> Weekly Torah Portion > Intermediate > What's Bothering Rashi?

The Most Beloved

Vayishlach (Genesis 32:4-36:43 )

by Dr. Avigdor Bonchek

As Jacob's family gets ready to meet Esau, Jacob arranges them in backward priority – maidservants first, then Leah then Rachel. So that if, God forbid, Esau attacks them, the most beloved will be spared because they will be further back in line. Then the Torah says:

Genesis 28:22

"He placed the maidservants and their children first, Leah and her children later (in Hebrew 'acharonim') and Rachel and Joseph last ('acharonim')."



And Leah and her children later ('acharonim') - RASHI: The very last is the most beloved.

This is a famous Rashi quote. In Hebrew it is: "Acharon, acharon, chaviv."



But this comment is puzzling. It seems to say that Leah is the most beloved, whereas we know that Rachel was Jacob's most beloved wife. Why then does Rashi say, in reference to Leah, 'the very last is the most beloved'? And if you will say that the very last in this line is Rachel and thus she is the most beloved, then I ask why does Rashi make his comment on the words "And Leah and her children later"? He should have made it on the words "And Rachel and Joseph last."

Your Answer:



An Answer: It is true that the very last is the most beloved. It is also true that Rachel was the very last. It is also true that she was the most beloved to Jacob.

And while all this is true, nevertheless Rashi did not make his comment about Rachel. The reason is that Rashi was bothered by something in this verse. Can you see what that is?



An Answer: Rashi is bothered by the word "acharonim" after Leah's name. Leah was not last, so why does the Torah say that Leah and her children were also 'acharonim'?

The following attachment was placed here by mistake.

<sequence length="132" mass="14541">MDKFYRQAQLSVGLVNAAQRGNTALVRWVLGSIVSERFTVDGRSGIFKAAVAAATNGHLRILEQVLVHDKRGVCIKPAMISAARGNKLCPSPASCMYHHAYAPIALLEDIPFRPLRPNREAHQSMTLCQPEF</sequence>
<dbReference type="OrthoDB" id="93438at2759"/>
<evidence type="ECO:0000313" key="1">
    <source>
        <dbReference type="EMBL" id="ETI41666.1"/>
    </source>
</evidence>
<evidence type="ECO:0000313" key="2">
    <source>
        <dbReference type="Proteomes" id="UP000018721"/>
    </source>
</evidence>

Rashi's answer is that the word 'acharonim' does not necessarily mean 'last'; it can also mean 'latter.' It is a relative term. Leah was 'last' vis a vis the maidservants who came before her. On the other hand, she was not 'last' vis a vis Rachel, who came after her. And the reason Rashi comments only on Leah, and not on Rachel, where the same word 'acharonim' appears, is that the word 'acharonim' is apparently problematic only when placed in reference to her, since she wasn't last. But when the Torah says that Rachel and Joseph were 'acharonim' last, that presents no problem, because in fact they were the last in line.



It is important to take notice of this. Rashi, in his commentary, never makes a comment just in order to teach us some wisdom, however true it may be (as in the saying 'acharon, acharon, chaviv'). He comments only when there is something apparently problematic in the Torah's words. Then he may use a wise saying to explain away the problem, as he does in our verse.


Shabbat Shalom,
Avigdor Bonchek

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